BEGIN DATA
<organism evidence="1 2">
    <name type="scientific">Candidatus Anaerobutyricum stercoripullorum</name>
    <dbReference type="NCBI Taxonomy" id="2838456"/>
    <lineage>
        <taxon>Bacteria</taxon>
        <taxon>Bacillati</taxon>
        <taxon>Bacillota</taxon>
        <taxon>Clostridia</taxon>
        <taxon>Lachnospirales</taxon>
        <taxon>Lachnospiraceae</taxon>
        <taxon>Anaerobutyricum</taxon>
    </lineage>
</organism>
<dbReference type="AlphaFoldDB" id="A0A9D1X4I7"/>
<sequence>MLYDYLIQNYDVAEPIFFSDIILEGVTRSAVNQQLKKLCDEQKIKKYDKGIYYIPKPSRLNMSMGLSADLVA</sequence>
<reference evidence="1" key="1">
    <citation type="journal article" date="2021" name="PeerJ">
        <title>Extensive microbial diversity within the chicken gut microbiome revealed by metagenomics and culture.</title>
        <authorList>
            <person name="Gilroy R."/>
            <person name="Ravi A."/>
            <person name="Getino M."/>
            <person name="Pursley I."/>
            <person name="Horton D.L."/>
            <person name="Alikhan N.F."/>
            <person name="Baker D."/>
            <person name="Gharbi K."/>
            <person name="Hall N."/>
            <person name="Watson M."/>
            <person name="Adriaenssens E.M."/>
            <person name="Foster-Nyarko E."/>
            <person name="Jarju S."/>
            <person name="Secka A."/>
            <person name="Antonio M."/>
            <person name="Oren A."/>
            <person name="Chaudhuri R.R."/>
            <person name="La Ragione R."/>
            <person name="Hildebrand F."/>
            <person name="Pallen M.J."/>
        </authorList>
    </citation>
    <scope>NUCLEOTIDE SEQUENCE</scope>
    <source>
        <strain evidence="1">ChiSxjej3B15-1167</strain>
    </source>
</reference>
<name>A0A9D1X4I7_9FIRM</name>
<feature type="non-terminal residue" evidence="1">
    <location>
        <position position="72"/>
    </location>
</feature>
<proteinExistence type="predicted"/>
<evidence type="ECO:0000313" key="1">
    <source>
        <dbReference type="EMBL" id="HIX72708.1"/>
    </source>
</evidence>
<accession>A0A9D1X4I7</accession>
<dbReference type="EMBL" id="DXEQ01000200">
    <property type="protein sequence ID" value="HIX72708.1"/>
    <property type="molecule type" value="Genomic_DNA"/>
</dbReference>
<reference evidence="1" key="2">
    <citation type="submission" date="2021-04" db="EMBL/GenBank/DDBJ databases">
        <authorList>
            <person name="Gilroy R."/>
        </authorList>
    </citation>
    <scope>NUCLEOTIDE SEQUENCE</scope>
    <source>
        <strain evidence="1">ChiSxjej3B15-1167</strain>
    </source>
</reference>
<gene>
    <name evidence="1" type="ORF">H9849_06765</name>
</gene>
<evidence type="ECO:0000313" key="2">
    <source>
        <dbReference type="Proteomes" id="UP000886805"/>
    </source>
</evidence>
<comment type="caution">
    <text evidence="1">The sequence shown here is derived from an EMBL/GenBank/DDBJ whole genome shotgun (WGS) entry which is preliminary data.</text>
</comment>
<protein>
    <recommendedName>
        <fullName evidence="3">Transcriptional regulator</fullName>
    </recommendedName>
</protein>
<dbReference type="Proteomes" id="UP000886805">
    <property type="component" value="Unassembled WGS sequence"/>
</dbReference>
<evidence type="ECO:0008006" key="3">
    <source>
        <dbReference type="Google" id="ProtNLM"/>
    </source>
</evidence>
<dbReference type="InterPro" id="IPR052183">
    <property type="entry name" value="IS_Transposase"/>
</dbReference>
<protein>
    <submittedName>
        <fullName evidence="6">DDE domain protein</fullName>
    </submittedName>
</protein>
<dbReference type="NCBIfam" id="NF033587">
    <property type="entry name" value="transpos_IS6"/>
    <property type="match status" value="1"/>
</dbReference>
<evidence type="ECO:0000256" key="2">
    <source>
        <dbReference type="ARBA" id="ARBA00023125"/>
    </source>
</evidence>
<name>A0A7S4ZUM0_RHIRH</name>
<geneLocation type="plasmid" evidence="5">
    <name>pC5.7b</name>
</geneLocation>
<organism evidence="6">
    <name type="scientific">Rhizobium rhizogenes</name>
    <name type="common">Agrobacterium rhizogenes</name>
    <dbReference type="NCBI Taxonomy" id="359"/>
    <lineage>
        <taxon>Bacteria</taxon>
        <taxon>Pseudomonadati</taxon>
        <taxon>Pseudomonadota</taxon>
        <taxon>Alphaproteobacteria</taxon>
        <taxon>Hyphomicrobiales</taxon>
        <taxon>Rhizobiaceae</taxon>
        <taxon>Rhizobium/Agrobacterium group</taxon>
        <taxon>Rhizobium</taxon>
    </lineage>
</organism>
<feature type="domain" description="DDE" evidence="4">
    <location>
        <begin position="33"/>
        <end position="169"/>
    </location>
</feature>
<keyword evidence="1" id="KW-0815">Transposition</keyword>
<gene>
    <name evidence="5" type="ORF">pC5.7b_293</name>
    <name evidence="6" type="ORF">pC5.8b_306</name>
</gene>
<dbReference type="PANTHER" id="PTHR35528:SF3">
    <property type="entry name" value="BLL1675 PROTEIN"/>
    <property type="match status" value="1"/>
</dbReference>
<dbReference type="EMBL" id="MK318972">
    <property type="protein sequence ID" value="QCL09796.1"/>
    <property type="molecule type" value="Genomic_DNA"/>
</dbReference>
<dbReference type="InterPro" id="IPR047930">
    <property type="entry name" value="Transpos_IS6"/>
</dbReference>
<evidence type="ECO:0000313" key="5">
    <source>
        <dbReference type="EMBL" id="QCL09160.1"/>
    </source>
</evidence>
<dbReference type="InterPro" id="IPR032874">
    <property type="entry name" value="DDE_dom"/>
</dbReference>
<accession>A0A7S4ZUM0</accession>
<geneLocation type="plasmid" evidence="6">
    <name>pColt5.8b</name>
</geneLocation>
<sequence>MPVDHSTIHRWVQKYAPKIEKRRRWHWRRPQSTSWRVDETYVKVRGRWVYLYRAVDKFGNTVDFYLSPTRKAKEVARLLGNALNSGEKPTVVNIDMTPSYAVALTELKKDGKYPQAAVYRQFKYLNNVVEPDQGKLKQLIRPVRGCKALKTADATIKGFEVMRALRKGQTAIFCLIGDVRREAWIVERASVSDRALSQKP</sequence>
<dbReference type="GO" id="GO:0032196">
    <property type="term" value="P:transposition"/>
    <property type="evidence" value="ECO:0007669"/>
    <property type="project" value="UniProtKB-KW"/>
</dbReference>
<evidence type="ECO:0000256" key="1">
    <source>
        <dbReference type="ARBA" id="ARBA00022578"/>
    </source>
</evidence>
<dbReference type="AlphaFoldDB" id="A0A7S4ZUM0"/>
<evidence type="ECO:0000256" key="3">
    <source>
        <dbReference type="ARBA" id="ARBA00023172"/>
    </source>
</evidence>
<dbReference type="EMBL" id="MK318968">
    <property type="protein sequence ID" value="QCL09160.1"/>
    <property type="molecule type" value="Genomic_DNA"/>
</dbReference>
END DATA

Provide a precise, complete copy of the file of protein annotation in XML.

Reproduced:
<organism evidence="1 2">
    <name type="scientific">Candidatus Anaerobutyricum stercoripullorum</name>
    <dbReference type="NCBI Taxonomy" id="2838456"/>
    <lineage>
        <taxon>Bacteria</taxon>
        <taxon>Bacillati</taxon>
        <taxon>Bacillota</taxon>
        <taxon>Clostridia</taxon>
        <taxon>Lachnospirales</taxon>
        <taxon>Lachnospiraceae</taxon>
        <taxon>Anaerobutyricum</taxon>
    </lineage>
</organism>
<dbReference type="AlphaFoldDB" id="A0A9D1X4I7"/>
<sequence>MLYDYLIQNYDVAEPIFFSDIILEGVTRSAVNQQLKKLCDEQKIKKYDKGIYYIPKPSRLNMSMGLSADLVA</sequence>
<reference evidence="1" key="1">
    <citation type="journal article" date="2021" name="PeerJ">
        <title>Extensive microbial diversity within the chicken gut microbiome revealed by metagenomics and culture.</title>
        <authorList>
            <person name="Gilroy R."/>
            <person name="Ravi A."/>
            <person name="Getino M."/>
            <person name="Pursley I."/>
            <person name="Horton D.L."/>
            <person name="Alikhan N.F."/>
            <person name="Baker D."/>
            <person name="Gharbi K."/>
            <person name="Hall N."/>
            <person name="Watson M."/>
            <person name="Adriaenssens E.M."/>
            <person name="Foster-Nyarko E."/>
            <person name="Jarju S."/>
            <person name="Secka A."/>
            <person name="Antonio M."/>
            <person name="Oren A."/>
            <person name="Chaudhuri R.R."/>
            <person name="La Ragione R."/>
            <person name="Hildebrand F."/>
            <person name="Pallen M.J."/>
        </authorList>
    </citation>
    <scope>NUCLEOTIDE SEQUENCE</scope>
    <source>
        <strain evidence="1">ChiSxjej3B15-1167</strain>
    </source>
</reference>
<name>A0A9D1X4I7_9FIRM</name>
<feature type="non-terminal residue" evidence="1">
    <location>
        <position position="72"/>
    </location>
</feature>
<proteinExistence type="predicted"/>
<evidence type="ECO:0000313" key="1">
    <source>
        <dbReference type="EMBL" id="HIX72708.1"/>
    </source>
</evidence>
<accession>A0A9D1X4I7</accession>
<dbReference type="EMBL" id="DXEQ01000200">
    <property type="protein sequence ID" value="HIX72708.1"/>
    <property type="molecule type" value="Genomic_DNA"/>
</dbReference>
<reference evidence="1" key="2">
    <citation type="submission" date="2021-04" db="EMBL/GenBank/DDBJ databases">
        <authorList>
            <person name="Gilroy R."/>
        </authorList>
    </citation>
    <scope>NUCLEOTIDE SEQUENCE</scope>
    <source>
        <strain evidence="1">ChiSxjej3B15-1167</strain>
    </source>
</reference>
<gene>
    <name evidence="1" type="ORF">H9849_06765</name>
</gene>
<evidence type="ECO:0000313" key="2">
    <source>
        <dbReference type="Proteomes" id="UP000886805"/>
    </source>
</evidence>
<comment type="caution">
    <text evidence="1">The sequence shown here is derived from an EMBL/GenBank/DDBJ whole genome shotgun (WGS) entry which is preliminary data.</text>
</comment>
<protein>
    <recommendedName>
        <fullName evidence="3">Transcriptional regulator</fullName>
    </recommendedName>
</protein>
<dbReference type="Proteomes" id="UP000886805">
    <property type="component" value="Unassembled WGS sequence"/>
</dbReference>
<evidence type="ECO:0008006" key="3">
    <source>
        <dbReference type="Google" id="ProtNLM"/>
    </source>
</evidence>
<dbReference type="InterPro" id="IPR052183">
    <property type="entry name" value="IS_Transposase"/>
</dbReference>
<protein>
    <submittedName>
        <fullName evidence="6">DDE domain protein</fullName>
    </submittedName>
</protein>
<dbReference type="NCBIfam" id="NF033587">
    <property type="entry name" value="transpos_IS6"/>
    <property type="match status" value="1"/>
</dbReference>
<evidence type="ECO:0000256" key="2">
    <source>
        <dbReference type="ARBA" id="ARBA00023125"/>
    </source>
</evidence>
<name>A0A7S4ZUM0_RHIRH</name>
<geneLocation type="plasmid" evidence="5">
    <name>pC5.7b</name>
</geneLocation>
<organism evidence="6">
    <name type="scientific">Rhizobium rhizogenes</name>
    <name type="common">Agrobacterium rhizogenes</name>
    <dbReference type="NCBI Taxonomy" id="359"/>
    <lineage>
        <taxon>Bacteria</taxon>
        <taxon>Pseudomonadati</taxon>
        <taxon>Pseudomonadota</taxon>
        <taxon>Alphaproteobacteria</taxon>
        <taxon>Hyphomicrobiales</taxon>
        <taxon>Rhizobiaceae</taxon>
        <taxon>Rhizobium/Agrobacterium group</taxon>
        <taxon>Rhizobium</taxon>
    </lineage>
</organism>
<feature type="domain" description="DDE" evidence="4">
    <location>
        <begin position="33"/>
        <end position="169"/>
    </location>
</feature>
<keyword evidence="1" id="KW-0815">Transposition</keyword>
<gene>
    <name evidence="5" type="ORF">pC5.7b_293</name>
    <name evidence="6" type="ORF">pC5.8b_306</name>
</gene>
<dbReference type="PANTHER" id="PTHR35528:SF3">
    <property type="entry name" value="BLL1675 PROTEIN"/>
    <property type="match status" value="1"/>
</dbReference>
<dbReference type="EMBL" id="MK318972">
    <property type="protein sequence ID" value="QCL09796.1"/>
    <property type="molecule type" value="Genomic_DNA"/>
</dbReference>
<dbReference type="InterPro" id="IPR047930">
    <property type="entry name" value="Transpos_IS6"/>
</dbReference>
<evidence type="ECO:0000313" key="5">
    <source>
        <dbReference type="EMBL" id="QCL09160.1"/>
    </source>
</evidence>
<dbReference type="InterPro" id="IPR032874">
    <property type="entry name" value="DDE_dom"/>
</dbReference>
<accession>A0A7S4ZUM0</accession>
<geneLocation type="plasmid" evidence="6">
    <name>pColt5.8b</name>
</geneLocation>
<sequence>MPVDHSTIHRWVQKYAPKIEKRRRWHWRRPQSTSWRVDETYVKVRGRWVYLYRAVDKFGNTVDFYLSPTRKAKEVARLLGNALNSGEKPTVVNIDMTPSYAVALTELKKDGKYPQAAVYRQFKYLNNVVEPDQGKLKQLIRPVRGCKALKTADATIKGFEVMRALRKGQTAIFCLIGDVRREAWIVERASVSDRALSQKP</sequence>
<dbReference type="GO" id="GO:0032196">
    <property type="term" value="P:transposition"/>
    <property type="evidence" value="ECO:0007669"/>
    <property type="project" value="UniProtKB-KW"/>
</dbReference>
<evidence type="ECO:0000256" key="1">
    <source>
        <dbReference type="ARBA" id="ARBA00022578"/>
    </source>
</evidence>
<dbReference type="AlphaFoldDB" id="A0A7S4ZUM0"/>
<evidence type="ECO:0000256" key="3">
    <source>
        <dbReference type="ARBA" id="ARBA00023172"/>
    </source>
</evidence>
<dbReference type="EMBL" id="MK318968">
    <property type="protein sequence ID" value="QCL09160.1"/>
    <property type="molecule type" value="Genomic_DNA"/>
</dbReference>